Woman's Perfume, Man's Perfume
How could a man wear the same perfume as a woman? Stereotypes die hard.
On the left, the men, on the right, the women. If the distinction has the merit of being clear in perfume chains and in the minds of the general public, it is less justified if we look at the origin of this olfactory segregation.
Sacred among the Egyptians, therapeutic among the Romans, perfume was unisex and mainly functional until the 18th century – even if the Great European Courts sprayed it readily to cover certain unpleasant body odors! Extracts of orange blossom and tuberose were used by men and women in a perfectly undifferentiated way. The beginning of the 20th century saw a shift in perfume reception, as fragrance access became more democratic while remaining luxurious. At the same time, it began to be conceived exclusively as a female concern. Finally, the 1970's and American-style marketing flooded the collective imagination with binary gender targets and specific advertising objectives. Men are reincorporated into the equation and thus, notes become synonymous with gender: aromatic and woody for men, floral, fruity and sweet for women. Jr –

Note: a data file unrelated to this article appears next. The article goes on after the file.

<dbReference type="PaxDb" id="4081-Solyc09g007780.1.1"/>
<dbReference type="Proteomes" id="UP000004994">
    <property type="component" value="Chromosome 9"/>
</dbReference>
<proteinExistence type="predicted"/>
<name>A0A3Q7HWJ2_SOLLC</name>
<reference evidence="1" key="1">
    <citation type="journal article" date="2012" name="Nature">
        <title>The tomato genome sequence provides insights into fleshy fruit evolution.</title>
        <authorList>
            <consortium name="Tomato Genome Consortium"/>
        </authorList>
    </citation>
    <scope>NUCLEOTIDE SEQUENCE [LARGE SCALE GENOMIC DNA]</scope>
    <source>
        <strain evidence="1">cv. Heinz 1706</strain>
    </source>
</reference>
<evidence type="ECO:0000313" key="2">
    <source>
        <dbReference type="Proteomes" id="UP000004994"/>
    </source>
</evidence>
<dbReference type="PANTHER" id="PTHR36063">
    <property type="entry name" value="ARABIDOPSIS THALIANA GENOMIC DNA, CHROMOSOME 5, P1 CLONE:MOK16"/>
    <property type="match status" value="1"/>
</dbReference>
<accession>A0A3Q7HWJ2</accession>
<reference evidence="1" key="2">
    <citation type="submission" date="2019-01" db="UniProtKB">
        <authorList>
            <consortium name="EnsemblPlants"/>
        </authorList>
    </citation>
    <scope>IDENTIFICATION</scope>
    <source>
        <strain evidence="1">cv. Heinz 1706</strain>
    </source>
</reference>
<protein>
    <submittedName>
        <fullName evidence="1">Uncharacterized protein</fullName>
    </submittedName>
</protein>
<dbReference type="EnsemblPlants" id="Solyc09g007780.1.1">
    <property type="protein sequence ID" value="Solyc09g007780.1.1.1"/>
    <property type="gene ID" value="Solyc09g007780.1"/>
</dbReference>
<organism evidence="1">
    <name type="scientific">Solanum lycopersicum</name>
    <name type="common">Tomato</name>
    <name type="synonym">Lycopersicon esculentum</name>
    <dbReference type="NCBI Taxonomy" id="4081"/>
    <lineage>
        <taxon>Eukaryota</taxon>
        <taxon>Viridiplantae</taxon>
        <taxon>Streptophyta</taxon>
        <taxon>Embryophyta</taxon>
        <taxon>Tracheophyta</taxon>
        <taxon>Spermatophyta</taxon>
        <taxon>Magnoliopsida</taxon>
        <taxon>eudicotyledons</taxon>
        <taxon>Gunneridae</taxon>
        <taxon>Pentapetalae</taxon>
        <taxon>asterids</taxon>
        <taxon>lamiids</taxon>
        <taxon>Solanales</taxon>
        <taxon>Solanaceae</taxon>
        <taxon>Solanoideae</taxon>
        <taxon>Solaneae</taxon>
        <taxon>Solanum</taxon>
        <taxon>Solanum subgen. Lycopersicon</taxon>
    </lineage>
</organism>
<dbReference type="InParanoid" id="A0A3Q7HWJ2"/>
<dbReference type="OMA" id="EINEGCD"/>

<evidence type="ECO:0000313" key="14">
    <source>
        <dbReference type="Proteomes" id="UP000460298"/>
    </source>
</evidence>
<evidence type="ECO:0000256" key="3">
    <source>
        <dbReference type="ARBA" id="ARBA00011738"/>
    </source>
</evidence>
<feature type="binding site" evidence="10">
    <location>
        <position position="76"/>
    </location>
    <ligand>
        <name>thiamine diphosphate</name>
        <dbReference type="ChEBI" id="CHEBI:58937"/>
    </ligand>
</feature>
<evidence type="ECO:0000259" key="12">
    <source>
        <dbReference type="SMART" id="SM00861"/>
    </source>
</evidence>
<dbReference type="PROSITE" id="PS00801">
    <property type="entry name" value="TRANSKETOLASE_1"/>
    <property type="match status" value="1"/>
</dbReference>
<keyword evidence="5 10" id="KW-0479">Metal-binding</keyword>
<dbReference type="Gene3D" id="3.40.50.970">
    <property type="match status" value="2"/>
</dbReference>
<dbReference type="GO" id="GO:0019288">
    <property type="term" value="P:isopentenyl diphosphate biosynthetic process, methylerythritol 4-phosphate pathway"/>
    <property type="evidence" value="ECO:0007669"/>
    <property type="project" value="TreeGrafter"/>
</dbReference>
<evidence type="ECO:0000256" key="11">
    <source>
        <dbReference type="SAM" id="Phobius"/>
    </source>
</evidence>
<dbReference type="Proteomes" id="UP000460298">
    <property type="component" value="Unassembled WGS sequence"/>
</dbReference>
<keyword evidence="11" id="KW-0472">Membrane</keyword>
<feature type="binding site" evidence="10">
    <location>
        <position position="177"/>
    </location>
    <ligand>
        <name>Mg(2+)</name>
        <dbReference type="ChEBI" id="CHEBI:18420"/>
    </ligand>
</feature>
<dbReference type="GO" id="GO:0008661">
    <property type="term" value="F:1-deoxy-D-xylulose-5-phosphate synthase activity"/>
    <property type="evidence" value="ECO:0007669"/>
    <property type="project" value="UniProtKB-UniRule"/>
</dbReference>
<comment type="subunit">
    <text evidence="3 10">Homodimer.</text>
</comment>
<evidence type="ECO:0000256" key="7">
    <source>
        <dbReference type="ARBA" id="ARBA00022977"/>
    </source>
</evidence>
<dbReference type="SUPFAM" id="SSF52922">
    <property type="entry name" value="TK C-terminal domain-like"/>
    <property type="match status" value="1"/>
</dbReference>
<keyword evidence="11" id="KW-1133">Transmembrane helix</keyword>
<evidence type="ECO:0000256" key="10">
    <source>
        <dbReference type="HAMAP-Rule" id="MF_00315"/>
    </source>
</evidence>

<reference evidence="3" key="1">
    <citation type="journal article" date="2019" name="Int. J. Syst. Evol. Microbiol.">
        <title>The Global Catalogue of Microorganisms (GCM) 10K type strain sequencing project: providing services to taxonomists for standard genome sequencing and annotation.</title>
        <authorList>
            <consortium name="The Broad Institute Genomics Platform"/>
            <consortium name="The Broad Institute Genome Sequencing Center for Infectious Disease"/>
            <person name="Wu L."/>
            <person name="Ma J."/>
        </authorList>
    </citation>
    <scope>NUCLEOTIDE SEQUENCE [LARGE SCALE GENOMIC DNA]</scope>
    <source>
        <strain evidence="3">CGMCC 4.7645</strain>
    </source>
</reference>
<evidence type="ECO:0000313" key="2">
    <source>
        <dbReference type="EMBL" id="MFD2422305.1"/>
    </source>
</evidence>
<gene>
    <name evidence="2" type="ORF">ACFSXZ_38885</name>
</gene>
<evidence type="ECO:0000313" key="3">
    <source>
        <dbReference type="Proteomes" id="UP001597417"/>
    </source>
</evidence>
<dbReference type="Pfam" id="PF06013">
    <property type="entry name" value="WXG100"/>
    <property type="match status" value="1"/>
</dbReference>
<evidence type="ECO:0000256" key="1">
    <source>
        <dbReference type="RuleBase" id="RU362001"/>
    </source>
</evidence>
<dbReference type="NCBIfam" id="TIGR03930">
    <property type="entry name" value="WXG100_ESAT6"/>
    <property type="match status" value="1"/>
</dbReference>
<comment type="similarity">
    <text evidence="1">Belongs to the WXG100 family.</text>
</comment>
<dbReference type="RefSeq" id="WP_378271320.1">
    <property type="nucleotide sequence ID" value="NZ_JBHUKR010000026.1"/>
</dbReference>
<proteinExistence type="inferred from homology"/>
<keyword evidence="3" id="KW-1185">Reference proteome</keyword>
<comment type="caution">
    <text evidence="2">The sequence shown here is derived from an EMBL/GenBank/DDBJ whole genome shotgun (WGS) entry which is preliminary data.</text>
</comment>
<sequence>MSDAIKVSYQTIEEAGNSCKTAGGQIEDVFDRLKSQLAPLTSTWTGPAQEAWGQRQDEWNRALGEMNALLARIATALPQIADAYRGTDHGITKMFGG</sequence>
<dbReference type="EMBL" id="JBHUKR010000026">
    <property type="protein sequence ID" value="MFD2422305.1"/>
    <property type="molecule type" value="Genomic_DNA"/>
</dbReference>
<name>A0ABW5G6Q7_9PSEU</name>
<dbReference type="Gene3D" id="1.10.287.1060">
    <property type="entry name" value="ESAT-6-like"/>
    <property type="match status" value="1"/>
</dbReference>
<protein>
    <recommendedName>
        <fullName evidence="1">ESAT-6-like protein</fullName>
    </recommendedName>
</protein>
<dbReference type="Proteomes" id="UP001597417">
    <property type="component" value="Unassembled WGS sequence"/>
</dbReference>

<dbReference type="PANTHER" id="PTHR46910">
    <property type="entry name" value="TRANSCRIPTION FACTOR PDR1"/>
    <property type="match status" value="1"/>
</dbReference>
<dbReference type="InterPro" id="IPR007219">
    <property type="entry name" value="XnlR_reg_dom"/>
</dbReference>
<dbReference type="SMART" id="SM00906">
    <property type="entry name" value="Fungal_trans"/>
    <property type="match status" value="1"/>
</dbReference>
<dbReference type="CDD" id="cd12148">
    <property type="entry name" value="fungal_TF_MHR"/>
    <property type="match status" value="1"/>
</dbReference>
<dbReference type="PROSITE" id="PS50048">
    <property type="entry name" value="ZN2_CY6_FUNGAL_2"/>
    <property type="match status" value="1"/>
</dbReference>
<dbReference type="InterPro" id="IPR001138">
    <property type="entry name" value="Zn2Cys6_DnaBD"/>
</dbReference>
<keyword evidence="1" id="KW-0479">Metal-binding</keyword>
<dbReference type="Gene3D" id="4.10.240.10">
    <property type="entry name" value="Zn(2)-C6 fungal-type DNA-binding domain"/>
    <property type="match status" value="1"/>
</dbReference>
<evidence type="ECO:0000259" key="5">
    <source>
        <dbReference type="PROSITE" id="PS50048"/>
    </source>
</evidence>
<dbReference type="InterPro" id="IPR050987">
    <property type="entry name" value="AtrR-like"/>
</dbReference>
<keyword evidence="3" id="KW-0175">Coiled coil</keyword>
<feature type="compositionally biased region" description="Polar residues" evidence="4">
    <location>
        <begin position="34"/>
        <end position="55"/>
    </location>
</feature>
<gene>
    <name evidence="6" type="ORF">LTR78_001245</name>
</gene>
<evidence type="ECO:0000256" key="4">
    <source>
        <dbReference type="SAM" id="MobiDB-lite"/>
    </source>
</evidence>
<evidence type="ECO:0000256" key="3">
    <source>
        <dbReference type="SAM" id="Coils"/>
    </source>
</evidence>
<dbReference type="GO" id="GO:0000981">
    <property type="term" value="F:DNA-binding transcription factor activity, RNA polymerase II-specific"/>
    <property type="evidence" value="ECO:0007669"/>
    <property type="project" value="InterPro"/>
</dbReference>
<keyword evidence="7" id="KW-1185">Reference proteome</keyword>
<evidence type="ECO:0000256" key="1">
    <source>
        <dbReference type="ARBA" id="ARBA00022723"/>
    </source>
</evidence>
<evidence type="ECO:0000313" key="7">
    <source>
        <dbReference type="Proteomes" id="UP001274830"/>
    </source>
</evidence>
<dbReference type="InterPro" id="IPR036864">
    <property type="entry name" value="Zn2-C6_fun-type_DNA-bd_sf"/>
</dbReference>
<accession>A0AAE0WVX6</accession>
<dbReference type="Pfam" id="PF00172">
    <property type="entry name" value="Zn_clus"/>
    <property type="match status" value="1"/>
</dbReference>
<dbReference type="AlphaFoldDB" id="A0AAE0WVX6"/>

Of course, these conceptual assignments are anything but arbitrary. Women are associated with floral scents, reinforcing concepts of fragility and subtlety while stereotypical ideas of the “strong and dark man” were accentuated by intense, woody scents. The first perfumes for men, in fact, recalled the scents of barbershops (lavender, bergamot, etc.) to reassure consumers that their virility was not at risk.
Niche perfumery, which has been growing in popularity since the 90s, offers a refreshing movement away from these clichés that confine man to woody scents and women to florals. Instead, most fragrances are designed to be unisex! After all, why stay in your olfactory comfort zone when there’s so much to gain from breaking the mold?
A note to keep in mind for the future: Whenever we find a perfume that states that it is exclusively meant for men or women, we will know that this binary qualifier is merely a marketing tool of recent history.